The Japanese, alas, aren’t expected to be shaken out of their muddling ways. They do have strong feelings about politicians and China (they don’t like all of them). But no one seems to know which direction to really take.
For years the most important political and economic partner of the Burmese regime, China has a new rival for Burma’s friendship and vast resources—the United States.
President Obama’s landmark stop in Burma has been met by skepticism by some in Washington, but was greeted with rapturous applause in Rangoon
On Nov. 9, thousands of Tibetan students gathered in the historic monastery town of Rebkong to protest Chinese rule over the restive Tibetan plateau, where nearly 70 Tibetans have lighted themselves on fire since March 2011 in …
Three days before a once-a-decade leadership transition is set to begin in a country boasting the world’s second-largest economy, we have almost no idea about what’s actually going to happen.
The list of strange security precautions ahead of the Communist Party powwow is getting pretty long
Last week, seven Tibetans set themselves on fire in as many days, bringing the total of self-immolations on the troubled high plateau to more than 60 people since March 2011.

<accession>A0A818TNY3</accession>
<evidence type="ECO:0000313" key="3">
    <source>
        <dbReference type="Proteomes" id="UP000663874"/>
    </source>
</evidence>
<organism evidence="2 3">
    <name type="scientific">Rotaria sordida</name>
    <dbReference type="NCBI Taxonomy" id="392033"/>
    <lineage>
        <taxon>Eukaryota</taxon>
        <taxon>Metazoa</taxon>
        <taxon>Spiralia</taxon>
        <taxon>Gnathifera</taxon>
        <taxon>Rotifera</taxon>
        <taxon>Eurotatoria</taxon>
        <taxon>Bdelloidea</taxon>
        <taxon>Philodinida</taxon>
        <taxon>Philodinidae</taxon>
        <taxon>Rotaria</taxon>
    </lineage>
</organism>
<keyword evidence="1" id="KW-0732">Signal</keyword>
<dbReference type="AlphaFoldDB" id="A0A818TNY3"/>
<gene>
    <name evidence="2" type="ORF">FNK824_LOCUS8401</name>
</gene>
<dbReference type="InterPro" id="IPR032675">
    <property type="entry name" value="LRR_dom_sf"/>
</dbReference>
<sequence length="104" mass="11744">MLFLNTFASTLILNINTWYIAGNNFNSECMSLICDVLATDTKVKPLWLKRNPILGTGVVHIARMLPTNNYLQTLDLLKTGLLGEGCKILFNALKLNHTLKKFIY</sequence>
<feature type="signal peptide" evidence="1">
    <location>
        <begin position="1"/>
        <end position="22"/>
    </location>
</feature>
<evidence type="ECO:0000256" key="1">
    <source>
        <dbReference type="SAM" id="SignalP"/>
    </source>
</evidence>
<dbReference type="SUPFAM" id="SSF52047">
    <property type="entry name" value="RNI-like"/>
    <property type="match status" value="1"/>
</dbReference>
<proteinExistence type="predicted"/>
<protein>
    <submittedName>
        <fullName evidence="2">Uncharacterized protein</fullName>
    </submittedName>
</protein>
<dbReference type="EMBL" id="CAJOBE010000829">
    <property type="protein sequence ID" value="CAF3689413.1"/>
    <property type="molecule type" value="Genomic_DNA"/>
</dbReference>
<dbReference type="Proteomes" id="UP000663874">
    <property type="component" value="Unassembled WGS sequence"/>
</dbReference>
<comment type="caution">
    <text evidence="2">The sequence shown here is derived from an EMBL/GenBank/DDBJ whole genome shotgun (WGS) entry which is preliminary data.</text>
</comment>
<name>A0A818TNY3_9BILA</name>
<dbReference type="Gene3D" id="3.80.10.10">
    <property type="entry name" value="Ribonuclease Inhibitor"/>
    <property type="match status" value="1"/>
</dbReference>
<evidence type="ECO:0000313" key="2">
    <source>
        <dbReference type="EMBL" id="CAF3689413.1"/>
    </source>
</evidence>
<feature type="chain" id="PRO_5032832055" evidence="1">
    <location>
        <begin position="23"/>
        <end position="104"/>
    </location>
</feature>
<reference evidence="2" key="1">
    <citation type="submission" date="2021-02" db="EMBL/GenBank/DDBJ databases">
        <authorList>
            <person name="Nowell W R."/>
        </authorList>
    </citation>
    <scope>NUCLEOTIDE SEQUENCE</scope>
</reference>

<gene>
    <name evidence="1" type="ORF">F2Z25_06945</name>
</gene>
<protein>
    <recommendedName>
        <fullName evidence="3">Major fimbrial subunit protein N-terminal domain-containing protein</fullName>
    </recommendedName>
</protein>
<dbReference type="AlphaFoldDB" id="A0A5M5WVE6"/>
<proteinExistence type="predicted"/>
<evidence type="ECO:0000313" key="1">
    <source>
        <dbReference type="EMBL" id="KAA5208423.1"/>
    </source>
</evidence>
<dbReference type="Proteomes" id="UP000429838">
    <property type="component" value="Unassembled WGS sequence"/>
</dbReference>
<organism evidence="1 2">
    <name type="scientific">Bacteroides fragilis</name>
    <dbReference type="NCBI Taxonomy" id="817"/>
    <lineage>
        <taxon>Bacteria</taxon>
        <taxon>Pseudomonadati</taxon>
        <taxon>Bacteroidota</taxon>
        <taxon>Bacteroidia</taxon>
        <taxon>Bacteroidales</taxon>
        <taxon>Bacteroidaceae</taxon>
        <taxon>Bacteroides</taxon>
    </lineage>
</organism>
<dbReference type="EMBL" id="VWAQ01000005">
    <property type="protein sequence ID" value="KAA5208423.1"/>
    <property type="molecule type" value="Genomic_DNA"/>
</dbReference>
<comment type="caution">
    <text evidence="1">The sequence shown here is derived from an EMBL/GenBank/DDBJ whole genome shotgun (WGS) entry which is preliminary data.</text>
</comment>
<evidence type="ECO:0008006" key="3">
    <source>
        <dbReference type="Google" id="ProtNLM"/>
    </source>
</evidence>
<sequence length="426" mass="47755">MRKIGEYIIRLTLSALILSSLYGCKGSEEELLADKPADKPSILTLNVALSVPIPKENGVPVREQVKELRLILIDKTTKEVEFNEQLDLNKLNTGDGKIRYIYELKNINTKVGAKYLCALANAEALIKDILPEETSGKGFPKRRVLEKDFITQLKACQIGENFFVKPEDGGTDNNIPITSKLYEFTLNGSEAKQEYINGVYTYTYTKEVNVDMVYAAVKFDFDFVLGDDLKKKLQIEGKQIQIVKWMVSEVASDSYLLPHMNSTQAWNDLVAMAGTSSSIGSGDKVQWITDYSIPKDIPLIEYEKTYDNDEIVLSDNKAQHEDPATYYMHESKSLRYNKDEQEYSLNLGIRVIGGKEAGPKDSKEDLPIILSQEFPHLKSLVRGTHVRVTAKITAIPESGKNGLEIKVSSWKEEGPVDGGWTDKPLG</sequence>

Marxist ideas, which normally enjoy public celebration before major political events in the People’s Republic, have been curiously diminished on the eve of China’s once-in-a-decade leadership transition.
A congressional committee warned U.S. companies against dealing with two prominent Chinese firms whose products could compromise national security
Bo Xilai’s son Bo Guagua speaks up for the disgraced Communist Party official over social media
The dual visit to New York City of Burma’s President Thein Sein and its leading diplomatic icon, Aung San Suu Kyi, comes at a historic moment for a country emerging out of years of isolation
The melee was sparked by security guards assaulting a worker who failed to show his identification when entering a dormitory, according to local NGOs